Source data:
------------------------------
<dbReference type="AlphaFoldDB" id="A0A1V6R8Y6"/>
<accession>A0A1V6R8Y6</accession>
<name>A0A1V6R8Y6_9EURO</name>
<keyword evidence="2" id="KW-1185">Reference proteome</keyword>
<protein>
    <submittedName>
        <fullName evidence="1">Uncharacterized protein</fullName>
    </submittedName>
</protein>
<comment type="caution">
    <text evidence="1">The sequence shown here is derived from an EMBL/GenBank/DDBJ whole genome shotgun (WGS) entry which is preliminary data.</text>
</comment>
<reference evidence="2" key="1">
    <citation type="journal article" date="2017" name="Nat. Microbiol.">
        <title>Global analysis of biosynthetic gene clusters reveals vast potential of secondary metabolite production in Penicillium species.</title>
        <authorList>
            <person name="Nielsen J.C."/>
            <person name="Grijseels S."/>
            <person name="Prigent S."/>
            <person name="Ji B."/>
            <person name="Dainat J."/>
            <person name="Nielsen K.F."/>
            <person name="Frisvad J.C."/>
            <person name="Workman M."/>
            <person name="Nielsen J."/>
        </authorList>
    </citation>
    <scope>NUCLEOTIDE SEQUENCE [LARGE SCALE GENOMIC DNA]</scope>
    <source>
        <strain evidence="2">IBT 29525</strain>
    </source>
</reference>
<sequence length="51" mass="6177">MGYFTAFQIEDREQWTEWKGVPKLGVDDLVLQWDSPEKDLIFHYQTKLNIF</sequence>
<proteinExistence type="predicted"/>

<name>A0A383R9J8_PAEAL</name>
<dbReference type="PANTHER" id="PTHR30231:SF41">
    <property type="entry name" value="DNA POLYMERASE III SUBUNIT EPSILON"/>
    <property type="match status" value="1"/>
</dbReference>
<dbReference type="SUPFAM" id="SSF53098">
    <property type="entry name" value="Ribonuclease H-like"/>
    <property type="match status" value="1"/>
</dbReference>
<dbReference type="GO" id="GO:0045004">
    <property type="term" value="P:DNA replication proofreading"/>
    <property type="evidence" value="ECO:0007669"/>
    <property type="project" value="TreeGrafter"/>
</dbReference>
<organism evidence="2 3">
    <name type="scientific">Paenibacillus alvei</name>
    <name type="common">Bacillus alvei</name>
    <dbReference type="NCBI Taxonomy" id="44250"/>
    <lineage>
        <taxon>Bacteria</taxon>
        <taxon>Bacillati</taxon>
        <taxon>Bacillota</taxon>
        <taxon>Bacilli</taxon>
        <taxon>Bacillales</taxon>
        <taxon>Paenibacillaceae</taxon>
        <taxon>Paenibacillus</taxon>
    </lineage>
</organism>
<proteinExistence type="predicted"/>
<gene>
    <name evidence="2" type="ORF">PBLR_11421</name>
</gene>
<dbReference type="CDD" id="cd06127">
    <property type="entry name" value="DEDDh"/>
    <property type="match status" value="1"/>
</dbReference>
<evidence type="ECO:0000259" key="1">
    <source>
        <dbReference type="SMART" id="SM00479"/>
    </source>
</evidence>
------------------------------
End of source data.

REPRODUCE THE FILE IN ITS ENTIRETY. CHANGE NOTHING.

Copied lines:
<dbReference type="AlphaFoldDB" id="A0A1V6R8Y6"/>
<accession>A0A1V6R8Y6</accession>
<name>A0A1V6R8Y6_9EURO</name>
<keyword evidence="2" id="KW-1185">Reference proteome</keyword>
<protein>
    <submittedName>
        <fullName evidence="1">Uncharacterized protein</fullName>
    </submittedName>
</protein>
<comment type="caution">
    <text evidence="1">The sequence shown here is derived from an EMBL/GenBank/DDBJ whole genome shotgun (WGS) entry which is preliminary data.</text>
</comment>
<reference evidence="2" key="1">
    <citation type="journal article" date="2017" name="Nat. Microbiol.">
        <title>Global analysis of biosynthetic gene clusters reveals vast potential of secondary metabolite production in Penicillium species.</title>
        <authorList>
            <person name="Nielsen J.C."/>
            <person name="Grijseels S."/>
            <person name="Prigent S."/>
            <person name="Ji B."/>
            <person name="Dainat J."/>
            <person name="Nielsen K.F."/>
            <person name="Frisvad J.C."/>
            <person name="Workman M."/>
            <person name="Nielsen J."/>
        </authorList>
    </citation>
    <scope>NUCLEOTIDE SEQUENCE [LARGE SCALE GENOMIC DNA]</scope>
    <source>
        <strain evidence="2">IBT 29525</strain>
    </source>
</reference>
<sequence length="51" mass="6177">MGYFTAFQIEDREQWTEWKGVPKLGVDDLVLQWDSPEKDLIFHYQTKLNIF</sequence>
<proteinExistence type="predicted"/>

<name>A0A383R9J8_PAEAL</name>
<dbReference type="PANTHER" id="PTHR30231:SF41">
    <property type="entry name" value="DNA POLYMERASE III SUBUNIT EPSILON"/>
    <property type="match status" value="1"/>
</dbReference>
<dbReference type="SUPFAM" id="SSF53098">
    <property type="entry name" value="Ribonuclease H-like"/>
    <property type="match status" value="1"/>
</dbReference>
<dbReference type="GO" id="GO:0045004">
    <property type="term" value="P:DNA replication proofreading"/>
    <property type="evidence" value="ECO:0007669"/>
    <property type="project" value="TreeGrafter"/>
</dbReference>
<organism evidence="2 3">
    <name type="scientific">Paenibacillus alvei</name>
    <name type="common">Bacillus alvei</name>
    <dbReference type="NCBI Taxonomy" id="44250"/>
    <lineage>
        <taxon>Bacteria</taxon>
        <taxon>Bacillati</taxon>
        <taxon>Bacillota</taxon>
        <taxon>Bacilli</taxon>
        <taxon>Bacillales</taxon>
        <taxon>Paenibacillaceae</taxon>
        <taxon>Paenibacillus</taxon>
    </lineage>
</organism>
<proteinExistence type="predicted"/>
<gene>
    <name evidence="2" type="ORF">PBLR_11421</name>
</gene>
<dbReference type="CDD" id="cd06127">
    <property type="entry name" value="DEDDh"/>
    <property type="match status" value="1"/>
</dbReference>
<evidence type="ECO:0000259" key="1">
    <source>
        <dbReference type="SMART" id="SM00479"/>
    </source>
</evidence>